Acting as leading counsel for a Chinese shipyard in a very high value LMAA arbitration and related Commercial Court appeal. As well as claims for payment and cross-claims for delay and defects, related claims were made upon the refund guarantees in the same arbitration.
Advising in a series of Supplytime charterparty disputes arising out of alleged defects with the various OSVs (including speed, consumption and geopositioning) and their equipment (including ROVs).
A fatal accident suffered by a commercial diver carrying out survey and repair work at an offshore wind farm in German waters.
A devastating injury to a chief engineer suffered during sea trials of a new-build. James acted for the Korean shipyard and handled a complex jurisdictional dispute before settling the dispute at mediation.
James advises the international commercial community in relation to the sale of goods, services and physical commodities (for derivatives, see Banking section).
A complex oil trading claim in LCIA arbitration, involving disputes over performance, delivery, transhipment, termination and an allegation of defamation.
A quality dispute in SIAC arbitration arising out of the sale and buy-back of met coke.
An LCIA arbitration concerning the balance of payments due under an oil purchasing joint venture.
A media services dispute concerning promotion of concerts by a well-known Islamic pop star.
James has a leading marine and non-marine insurance practice, acting for and against members of the London Market, P&I Clubs and the international insurance and reinsurance community. Before coming to the Bar, he worked as a member of the Insurance and Reinsurance Disputes team at what is now Hogan Lovells.
He deals with the full range of coverage disputes: non-disclosure, misrepresentation, fraud / scuttling, breaches of warranty / condition precedent, and policy construction.
Claims against insurance brokers (see Professional Negligence section).
Handling a Commercial Court hull claim on behalf of Chinese shipowners against Eastern European underwriters.
A dispute between hull underwriters and owners as whether the H&M policy covered for ransom to be paid to pirates for the release of a bulk carrier, in circumstances where a specific K&R policy was in place.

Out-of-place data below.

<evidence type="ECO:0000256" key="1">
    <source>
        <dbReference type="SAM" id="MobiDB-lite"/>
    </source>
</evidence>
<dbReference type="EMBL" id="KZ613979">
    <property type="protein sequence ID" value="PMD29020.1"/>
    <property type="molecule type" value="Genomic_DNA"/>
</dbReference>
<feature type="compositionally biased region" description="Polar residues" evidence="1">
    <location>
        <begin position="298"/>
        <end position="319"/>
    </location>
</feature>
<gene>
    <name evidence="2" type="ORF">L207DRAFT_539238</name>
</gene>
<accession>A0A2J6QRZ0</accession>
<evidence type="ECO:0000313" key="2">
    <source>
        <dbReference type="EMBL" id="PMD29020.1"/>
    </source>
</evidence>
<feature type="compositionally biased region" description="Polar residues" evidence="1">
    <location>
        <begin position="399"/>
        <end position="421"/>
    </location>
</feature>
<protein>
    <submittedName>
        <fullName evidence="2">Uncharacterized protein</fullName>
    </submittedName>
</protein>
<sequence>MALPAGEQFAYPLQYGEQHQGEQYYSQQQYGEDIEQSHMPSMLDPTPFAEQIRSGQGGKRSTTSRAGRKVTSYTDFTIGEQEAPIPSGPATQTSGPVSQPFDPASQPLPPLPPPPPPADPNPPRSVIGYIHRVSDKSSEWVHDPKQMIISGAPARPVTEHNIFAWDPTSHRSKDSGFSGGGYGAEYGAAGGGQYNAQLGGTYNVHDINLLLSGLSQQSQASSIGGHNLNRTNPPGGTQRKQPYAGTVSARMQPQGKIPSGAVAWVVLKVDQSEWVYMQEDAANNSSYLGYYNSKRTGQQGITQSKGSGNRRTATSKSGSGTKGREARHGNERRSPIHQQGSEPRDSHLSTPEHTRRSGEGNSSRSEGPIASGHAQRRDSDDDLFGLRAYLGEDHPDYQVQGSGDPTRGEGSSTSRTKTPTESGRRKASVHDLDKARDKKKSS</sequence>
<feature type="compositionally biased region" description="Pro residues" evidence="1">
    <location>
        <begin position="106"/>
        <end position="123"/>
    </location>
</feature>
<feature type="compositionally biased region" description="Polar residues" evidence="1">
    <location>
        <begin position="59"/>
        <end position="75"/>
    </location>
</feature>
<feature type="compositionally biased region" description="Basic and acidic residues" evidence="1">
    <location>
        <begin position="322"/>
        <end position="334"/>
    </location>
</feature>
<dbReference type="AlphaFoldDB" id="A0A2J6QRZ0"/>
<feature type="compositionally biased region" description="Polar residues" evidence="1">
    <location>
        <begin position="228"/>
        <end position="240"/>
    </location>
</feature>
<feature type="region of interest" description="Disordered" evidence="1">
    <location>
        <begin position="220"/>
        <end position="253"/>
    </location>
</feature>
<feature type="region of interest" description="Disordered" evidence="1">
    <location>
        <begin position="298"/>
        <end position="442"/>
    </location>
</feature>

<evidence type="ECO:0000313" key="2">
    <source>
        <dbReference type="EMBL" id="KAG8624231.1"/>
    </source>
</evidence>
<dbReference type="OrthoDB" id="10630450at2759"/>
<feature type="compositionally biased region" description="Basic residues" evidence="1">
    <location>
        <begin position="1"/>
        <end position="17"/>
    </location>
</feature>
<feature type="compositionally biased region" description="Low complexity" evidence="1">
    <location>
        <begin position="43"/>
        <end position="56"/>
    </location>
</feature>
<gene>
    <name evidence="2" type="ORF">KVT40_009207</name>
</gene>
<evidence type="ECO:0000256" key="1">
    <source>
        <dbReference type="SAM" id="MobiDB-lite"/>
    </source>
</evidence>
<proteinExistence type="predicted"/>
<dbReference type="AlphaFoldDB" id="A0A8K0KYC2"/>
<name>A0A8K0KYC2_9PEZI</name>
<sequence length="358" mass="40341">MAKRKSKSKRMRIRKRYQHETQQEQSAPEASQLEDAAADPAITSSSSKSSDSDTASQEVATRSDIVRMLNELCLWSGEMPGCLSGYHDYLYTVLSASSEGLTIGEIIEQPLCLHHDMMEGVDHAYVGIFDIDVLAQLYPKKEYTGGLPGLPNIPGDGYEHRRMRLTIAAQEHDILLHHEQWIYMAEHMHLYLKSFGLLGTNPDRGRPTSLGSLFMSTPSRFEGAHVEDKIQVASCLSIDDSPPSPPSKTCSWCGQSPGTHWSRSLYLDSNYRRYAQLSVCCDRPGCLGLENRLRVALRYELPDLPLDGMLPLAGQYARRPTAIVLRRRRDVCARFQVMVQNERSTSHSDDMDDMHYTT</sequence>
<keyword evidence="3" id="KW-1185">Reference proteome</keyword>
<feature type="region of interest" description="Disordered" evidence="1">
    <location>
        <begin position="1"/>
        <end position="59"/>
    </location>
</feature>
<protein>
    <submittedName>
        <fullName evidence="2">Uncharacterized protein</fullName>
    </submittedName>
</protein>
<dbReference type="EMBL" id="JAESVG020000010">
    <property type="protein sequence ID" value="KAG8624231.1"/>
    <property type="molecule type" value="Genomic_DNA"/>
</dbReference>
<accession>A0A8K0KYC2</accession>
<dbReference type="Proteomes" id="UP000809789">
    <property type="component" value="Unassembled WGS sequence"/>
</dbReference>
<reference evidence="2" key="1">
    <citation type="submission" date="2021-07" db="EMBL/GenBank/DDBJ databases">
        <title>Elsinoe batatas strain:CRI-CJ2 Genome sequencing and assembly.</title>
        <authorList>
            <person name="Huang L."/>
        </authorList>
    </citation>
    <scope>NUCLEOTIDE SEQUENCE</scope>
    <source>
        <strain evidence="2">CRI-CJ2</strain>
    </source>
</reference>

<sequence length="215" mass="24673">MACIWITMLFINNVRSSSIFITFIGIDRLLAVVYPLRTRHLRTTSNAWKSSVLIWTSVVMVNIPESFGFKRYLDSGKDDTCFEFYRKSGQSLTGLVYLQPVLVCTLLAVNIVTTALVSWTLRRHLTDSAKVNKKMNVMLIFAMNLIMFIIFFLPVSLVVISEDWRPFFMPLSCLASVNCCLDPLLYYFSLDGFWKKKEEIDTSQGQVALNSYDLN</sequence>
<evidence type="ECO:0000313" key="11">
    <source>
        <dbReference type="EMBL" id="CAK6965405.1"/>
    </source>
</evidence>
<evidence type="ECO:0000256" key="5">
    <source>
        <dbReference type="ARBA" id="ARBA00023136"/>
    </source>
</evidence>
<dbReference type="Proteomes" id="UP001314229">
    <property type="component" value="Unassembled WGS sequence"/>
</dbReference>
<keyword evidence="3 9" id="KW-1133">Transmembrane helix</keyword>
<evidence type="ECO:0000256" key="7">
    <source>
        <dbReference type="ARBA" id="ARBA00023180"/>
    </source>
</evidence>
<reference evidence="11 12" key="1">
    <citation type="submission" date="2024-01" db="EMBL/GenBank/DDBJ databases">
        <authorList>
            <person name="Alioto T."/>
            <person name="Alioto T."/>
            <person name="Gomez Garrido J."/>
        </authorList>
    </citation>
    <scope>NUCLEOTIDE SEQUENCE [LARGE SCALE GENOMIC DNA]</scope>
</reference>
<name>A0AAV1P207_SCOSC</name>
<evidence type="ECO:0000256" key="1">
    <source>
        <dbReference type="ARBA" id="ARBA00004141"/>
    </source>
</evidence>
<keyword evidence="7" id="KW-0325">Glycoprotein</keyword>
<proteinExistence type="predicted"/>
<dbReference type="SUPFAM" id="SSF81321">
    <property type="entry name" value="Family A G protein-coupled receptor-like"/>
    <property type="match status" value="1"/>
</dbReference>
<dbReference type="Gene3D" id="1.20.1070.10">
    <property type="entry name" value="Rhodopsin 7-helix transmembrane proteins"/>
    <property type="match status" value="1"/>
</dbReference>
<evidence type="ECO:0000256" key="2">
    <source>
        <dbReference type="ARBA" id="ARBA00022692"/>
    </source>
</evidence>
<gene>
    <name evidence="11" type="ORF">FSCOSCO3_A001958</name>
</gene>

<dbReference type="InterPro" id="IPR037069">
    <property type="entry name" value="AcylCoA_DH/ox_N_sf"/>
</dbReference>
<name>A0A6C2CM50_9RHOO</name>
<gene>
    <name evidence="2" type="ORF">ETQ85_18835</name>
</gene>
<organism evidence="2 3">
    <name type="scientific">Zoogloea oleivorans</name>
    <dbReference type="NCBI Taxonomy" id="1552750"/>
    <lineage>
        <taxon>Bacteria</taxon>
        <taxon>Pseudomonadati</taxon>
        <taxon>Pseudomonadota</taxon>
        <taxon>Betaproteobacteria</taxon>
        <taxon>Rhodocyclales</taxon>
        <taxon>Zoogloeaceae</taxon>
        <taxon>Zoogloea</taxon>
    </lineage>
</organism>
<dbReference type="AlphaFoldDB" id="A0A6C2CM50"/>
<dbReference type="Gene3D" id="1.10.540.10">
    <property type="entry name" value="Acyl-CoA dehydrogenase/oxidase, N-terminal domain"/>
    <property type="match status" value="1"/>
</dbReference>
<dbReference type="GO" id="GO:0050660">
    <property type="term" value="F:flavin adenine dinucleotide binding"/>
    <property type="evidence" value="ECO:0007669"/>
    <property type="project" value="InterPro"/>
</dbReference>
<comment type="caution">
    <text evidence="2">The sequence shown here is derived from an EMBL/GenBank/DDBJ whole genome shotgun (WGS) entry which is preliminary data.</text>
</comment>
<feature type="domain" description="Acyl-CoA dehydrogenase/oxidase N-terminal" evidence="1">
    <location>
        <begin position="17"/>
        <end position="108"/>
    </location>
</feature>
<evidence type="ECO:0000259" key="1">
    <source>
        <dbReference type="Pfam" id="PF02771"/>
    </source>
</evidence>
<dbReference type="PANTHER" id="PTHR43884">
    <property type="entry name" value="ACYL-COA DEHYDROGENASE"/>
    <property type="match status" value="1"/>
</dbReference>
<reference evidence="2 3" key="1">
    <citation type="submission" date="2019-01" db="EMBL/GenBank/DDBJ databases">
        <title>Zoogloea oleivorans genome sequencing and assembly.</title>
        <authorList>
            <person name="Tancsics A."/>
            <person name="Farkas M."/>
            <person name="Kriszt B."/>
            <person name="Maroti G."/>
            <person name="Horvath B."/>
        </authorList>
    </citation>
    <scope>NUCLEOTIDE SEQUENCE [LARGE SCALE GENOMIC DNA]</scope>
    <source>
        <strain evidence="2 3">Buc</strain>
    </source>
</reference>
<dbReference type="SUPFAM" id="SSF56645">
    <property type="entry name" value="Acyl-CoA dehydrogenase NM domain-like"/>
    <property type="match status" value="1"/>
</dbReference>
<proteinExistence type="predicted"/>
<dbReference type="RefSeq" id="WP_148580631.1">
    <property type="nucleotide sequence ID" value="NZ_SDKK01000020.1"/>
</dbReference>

Total loss of a vessel lost after striking a reef, involving breach of a warranty as to minimum complement of crew.
Responding to a Lloyd’s complaint and pre-action correspondence relating to an alleged scuttling and material non-disclosure.
Defending a claim on a marine policy due to scuttling.
Various claims by judgment creditors under the Third Parties (Rights Against Insurers) Act 1930.
Advising underwriters on coverage of public liability after a fatal accident at a shipyard.
Insurance claims arising out of piracy (see Shipping section).
James has vast experience in professional liability actions involving a wide range of industry sectors and professions, including: solicitors, engineers, architects and other construction professionals, barristers, insurance brokers, chartered surveyors, and marine surveyors.
Successfully bringing a high value negligence claim against brokers who had failed to put in place appropriate Business Interruption insurance; acting on behalf of a post-production house whose operations were disrupted by Hurricane Sandy.
An allegation that conveyancers had failed to consider and advise on the effect of new-build property being sold without the benefit of NHBC cover. Allegedly negligent advocacy leading to a claim for catastrophic financial losses.
A series of actions acting for banks against valuers who were accused of negligent or even fraudulent valuations.
Advising on a claim against a transactional shipping lawyer in relation to his handling of the sale of an oil rig.
James deals with the financing side of shipping, construction and trade, as well as practising banking law as a separate specialism. Expertise includes derivatives agreements based on the ISDA 1992 and 2002 master agreements, documentary credits, asset finance (including ship mortgages and aircraft finance), together with all manner of retail and commercial banking disputes such as dishonoured cheques and recovery of mistaken payments.
Advising on and drafting proceedings in a US$13million freight derivatives dispute arising out of a swap based on ISDA 1992.
Oliver v Dubai Bank Kenya Limited, a £1.29m letter of credit claim; authority on the legal test where one of the documents to be presented was a certificate of compliance with the underlying contract that had to be issued by the Issuing Bank.
Lombard Marine Finance v Hussein LTL, a claim on a ship mortgage.
Advising a German bank regarding a bill of exchange indorsed on a “non recourse” basis and not paid by the acceptor.